The number of news stories about gaming displays that we post has increased significantly in the past couple of years. Established suppliers have broadened their lineups of gaming LCDs, and meanwhile new players have decided to join the party. Apparently, our coverage has been reflecting market sales trends, as sales of such monitors have been increasing at a rapid pace. According to WitsView, shipments of displays with a 100 Hz refresh rate or higher (i.e., gaming LCDs) will exceed five million units in 2018. Moreover, over half of them will be curved monitors.

Curved Gaming LCDs Leave Flat Displays Behind

Global sales of gaming displays with high refresh rates are expected to reach 5.1 million units in 2018, an annual growth of 100%, reports WitsView, a division of TrendForce. This is still a small fraction of the 126 million total LCDs projected to be sold in 2018 (up 1.5% year-over-year), according to the company. The researchers attribute the growing demand for displays with high refresh rates to recommendations from game developers, with groups such as the PlayerUnknown's Battlegrounds devs recommended 144 Hz+ displays. Meanwhile, it is evident that as the number of available models on the market is increasing, their prices are getting lower and gamers are more inclined to buy them.

One interesting point about gaming displays in general is that 54% of gaming LCDs sold this year will be curved monitors, leaving only 46% of them to be flat. Last year 77% of gaming displays were flat and only 23% were curved, according to WitsView. Shipments of around 2.75 million units is a big win for curved LCDs at large. In fact, keeping in mind that there are even more numerous curved models with refresh rates below 100 Hz, it is safe to say that sales of such displays in general will clearly surpass 5 million units, up from around a million in 2015. Since price difference between curved and flat monitors is diminishing, curved displays are no longer penalized with a price premium.

ASUS Leading the Pack

When it comes to suppliers of gaming displays, ASUS has been leading the pack for quite a while now, and this year was no exception. Acer maintained its second spot in 2018. By contrast, BenQ left the Top 4 and the third place now belongs to TPV, which sells products under AOC and Philips brands and is particularly successful in the Chinese, European, and APAC markets. Samsung moved up to fourth place (from the No. 5 spot) after expanding its gaming lineup with numerous new models in 2017 – 2018 timeframe, including the world’s first FreeSync 2-supporting monitors and numerous curved models of various sizes. It is noteworthy that 95% of Samsung’s gaming displays are curved.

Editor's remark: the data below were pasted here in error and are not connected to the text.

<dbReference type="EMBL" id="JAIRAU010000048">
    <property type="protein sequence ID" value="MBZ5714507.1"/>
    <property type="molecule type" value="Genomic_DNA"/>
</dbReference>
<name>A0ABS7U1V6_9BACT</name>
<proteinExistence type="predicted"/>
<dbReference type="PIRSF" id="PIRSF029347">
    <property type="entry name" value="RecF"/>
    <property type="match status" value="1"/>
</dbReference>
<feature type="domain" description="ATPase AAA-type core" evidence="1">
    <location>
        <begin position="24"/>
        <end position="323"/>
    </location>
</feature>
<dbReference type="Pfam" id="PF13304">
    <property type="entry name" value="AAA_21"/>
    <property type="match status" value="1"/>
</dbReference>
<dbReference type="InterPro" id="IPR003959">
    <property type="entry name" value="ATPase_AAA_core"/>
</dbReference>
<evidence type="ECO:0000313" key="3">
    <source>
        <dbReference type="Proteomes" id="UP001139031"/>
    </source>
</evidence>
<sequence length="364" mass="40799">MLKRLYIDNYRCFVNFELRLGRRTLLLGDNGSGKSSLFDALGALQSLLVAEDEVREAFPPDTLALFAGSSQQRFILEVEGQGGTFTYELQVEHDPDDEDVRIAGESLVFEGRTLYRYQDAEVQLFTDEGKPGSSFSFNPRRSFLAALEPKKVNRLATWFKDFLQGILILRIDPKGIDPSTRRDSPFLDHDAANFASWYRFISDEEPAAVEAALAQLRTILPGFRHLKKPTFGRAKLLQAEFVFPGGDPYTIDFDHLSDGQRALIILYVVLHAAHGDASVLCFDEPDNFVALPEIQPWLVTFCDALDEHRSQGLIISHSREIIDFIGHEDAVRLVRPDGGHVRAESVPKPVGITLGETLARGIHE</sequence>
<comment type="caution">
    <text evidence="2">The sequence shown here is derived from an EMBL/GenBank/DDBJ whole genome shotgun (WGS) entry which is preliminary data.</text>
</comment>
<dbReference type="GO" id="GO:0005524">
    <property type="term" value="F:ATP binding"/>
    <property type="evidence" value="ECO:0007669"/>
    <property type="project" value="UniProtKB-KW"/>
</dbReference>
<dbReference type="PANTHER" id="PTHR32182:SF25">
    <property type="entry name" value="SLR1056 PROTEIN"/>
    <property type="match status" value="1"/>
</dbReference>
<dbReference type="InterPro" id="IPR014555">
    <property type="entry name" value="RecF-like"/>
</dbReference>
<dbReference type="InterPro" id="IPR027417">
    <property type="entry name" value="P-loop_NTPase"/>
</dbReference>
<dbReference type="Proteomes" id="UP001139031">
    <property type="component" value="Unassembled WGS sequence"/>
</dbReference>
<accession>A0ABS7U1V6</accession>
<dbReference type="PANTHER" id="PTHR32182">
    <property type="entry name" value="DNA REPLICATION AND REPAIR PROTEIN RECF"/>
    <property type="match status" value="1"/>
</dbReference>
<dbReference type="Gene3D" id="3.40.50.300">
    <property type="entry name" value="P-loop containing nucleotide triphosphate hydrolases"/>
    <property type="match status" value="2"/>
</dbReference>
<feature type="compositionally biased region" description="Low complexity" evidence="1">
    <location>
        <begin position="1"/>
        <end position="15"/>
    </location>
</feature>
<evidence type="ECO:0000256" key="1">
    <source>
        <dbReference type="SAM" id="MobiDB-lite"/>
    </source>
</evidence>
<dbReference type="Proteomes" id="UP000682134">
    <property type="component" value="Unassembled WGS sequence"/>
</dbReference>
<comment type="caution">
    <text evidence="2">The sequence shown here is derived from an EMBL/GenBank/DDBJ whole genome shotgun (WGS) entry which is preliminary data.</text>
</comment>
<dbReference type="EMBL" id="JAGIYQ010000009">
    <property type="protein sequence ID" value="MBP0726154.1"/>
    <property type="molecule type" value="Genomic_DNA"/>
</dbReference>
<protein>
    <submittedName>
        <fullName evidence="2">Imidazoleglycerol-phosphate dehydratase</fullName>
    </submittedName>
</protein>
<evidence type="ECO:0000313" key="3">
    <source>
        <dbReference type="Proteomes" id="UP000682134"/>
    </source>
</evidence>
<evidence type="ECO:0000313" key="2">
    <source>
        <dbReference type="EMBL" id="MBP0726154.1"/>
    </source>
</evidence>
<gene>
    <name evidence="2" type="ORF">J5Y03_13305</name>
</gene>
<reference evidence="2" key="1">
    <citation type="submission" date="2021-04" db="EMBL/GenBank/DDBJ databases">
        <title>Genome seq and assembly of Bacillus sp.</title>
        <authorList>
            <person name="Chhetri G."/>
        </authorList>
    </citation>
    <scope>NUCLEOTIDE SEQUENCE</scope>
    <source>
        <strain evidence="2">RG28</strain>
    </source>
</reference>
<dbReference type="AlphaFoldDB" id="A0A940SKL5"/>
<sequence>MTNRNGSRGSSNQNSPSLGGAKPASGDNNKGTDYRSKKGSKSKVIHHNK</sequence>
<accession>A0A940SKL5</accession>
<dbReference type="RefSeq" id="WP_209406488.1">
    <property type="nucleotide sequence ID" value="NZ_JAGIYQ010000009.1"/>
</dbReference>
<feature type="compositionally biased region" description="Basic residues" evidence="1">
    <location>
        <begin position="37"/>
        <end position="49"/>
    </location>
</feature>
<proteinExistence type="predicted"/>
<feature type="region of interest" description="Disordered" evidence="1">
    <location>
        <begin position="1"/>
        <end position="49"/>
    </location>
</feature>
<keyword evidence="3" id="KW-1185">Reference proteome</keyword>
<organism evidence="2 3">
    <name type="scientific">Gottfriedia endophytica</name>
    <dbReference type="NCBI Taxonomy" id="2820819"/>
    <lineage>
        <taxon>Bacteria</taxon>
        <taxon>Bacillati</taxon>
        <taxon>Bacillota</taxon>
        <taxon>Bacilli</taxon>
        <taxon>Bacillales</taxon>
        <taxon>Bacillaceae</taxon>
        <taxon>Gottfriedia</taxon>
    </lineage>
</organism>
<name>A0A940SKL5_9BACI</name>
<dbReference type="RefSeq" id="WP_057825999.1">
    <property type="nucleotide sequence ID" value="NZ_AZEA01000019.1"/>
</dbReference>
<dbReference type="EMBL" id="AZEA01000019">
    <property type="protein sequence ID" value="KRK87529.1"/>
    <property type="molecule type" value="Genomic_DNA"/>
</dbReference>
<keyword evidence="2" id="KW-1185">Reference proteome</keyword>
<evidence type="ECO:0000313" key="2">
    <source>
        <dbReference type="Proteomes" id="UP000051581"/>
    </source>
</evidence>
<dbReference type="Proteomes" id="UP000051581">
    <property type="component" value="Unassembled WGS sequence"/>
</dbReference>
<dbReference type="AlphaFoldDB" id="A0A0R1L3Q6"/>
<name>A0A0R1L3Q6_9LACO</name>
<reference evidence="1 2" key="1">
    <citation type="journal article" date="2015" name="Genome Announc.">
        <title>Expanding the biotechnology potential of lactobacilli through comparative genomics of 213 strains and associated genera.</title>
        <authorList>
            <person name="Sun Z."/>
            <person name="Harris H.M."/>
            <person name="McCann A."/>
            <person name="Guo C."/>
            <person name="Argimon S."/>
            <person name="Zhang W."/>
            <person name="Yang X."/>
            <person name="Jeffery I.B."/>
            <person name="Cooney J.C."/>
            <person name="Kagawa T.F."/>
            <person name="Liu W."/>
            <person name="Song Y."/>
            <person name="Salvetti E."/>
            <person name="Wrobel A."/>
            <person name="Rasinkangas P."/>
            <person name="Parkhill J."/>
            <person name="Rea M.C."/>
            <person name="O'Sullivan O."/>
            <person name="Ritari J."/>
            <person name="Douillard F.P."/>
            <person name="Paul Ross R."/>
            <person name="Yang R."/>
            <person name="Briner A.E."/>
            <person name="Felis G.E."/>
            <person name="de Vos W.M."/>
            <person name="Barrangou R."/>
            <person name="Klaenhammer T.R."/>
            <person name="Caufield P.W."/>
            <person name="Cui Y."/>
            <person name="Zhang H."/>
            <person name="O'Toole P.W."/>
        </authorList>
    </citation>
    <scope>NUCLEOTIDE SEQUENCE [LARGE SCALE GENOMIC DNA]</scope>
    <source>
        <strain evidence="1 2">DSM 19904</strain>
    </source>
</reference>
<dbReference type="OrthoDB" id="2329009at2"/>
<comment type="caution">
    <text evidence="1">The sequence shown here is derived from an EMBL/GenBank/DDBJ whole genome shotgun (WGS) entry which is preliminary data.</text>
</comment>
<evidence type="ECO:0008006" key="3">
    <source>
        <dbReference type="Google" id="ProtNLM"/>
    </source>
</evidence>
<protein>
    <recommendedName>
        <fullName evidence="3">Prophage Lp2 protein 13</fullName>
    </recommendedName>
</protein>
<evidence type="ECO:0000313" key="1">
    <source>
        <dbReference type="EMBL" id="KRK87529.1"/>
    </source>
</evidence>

Top Suppliers of Gaming LCDs in 2017 - 2018
Data by WitsView, December 2018
Ranking 2017 2018
Estimation
1 ASUS ASUS
2 Acer Acer
3 BenQ AOC/Philips
4 AOC/Philips Samsung
Shipments 2.5 million 5.1 million

Other vendors with impressive sales growth in 2018 noted by WitsView are MSI, HKC, and SDC. The latter two are particularly successful in China, whereas MSI is promoting its Optix gaming displays globally. Meanwhile, general LCD market leaders like Dell, HP, Lenovo, and LG are not exactly among the frontrunners on the market of gaming monitors.

Top LCD Suppliers: 2017 - 2018
Data by WitsView, October 2018
2017 2018
(Estimated)
Ranking Brand Market Share Ranking Brand Market Share
1 Dell 18.5% 1 Dell 19.6%
2 AOC/Philips 13.5% 2 HP 13.8%
3 HP 12.7% 3 AOC/Philips 13.1%
4 Lenovo 9.8% 4 Lenovo 9.6%
5 Samsung 9.6% 5 LG 8.7%
6 LG 9.3% 6 Samsung 7.6%
7 Acer 6.0% 7 Acer 6.8%
Others - 20.5% Others - 20.8%
Shipments - 123.7 million Shipments - 125.6 million

Related Reading:

Source: WitsView/TrendForce

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  • Lolimaster - Saturday, December 08, 2018 - link

    FLAT Reply
  • Ironchef3500 - Monday, December 10, 2018 - link

    exactly, DEATH to all glossy displays :) Reply
  • Vayra - Monday, December 17, 2018 - link

    Glossy? What Reply
  • StevoLincolnite - Saturday, December 08, 2018 - link

    All I want is: 32" - 1440P - 120hz/144hz - For a decent price. - No curve. No TN... And I would prefer no VA.

    Why does it seem so hard?
    Reply
  • bubblyboo - Saturday, December 08, 2018 - link

    Because 32" is 4K territory. 27" is for 1440. Reply
  • StevoLincolnite - Saturday, December 08, 2018 - link

    I have a 32" 1440P IPS panel right now though? It's just not 120/144hz. Reply
  • bubblyboo - Sunday, December 09, 2018 - link

    I meant 32" is awful for 1440 hence why barely anyone makes those. Reply
  • StevoLincolnite - Sunday, December 09, 2018 - link

    32" is fine for 1440P.
    Puts it in the same ballpark as 24-24" 1080P monitors in terms of pixel density if I a remember correctly. It's perfectly fine.

    Either way. It is about what -I- want, not you.

    I don't want 4k due to how expensive on hardware it is to drive those resolution... And 1080P is terrible at larger display sizes. 1440P is perfect and I just want an increase in refresh rates.
    Reply
  • bubblyboo - Sunday, December 09, 2018 - link

    I meant that 32" is awful for 1440. Reply
  • Spunjji - Sunday, December 09, 2018 - link

    Because you made mutually contradictory requests. A 32" IPS panel will be pricey, and probably 4K as that's more useful for content creators.

    Moderately priced 1440p VA displays with high refresh rates are all over the place. So you're fine if you accept the fundamental limitations of your situation (i.e. that it's VA or a higher price).
    Reply

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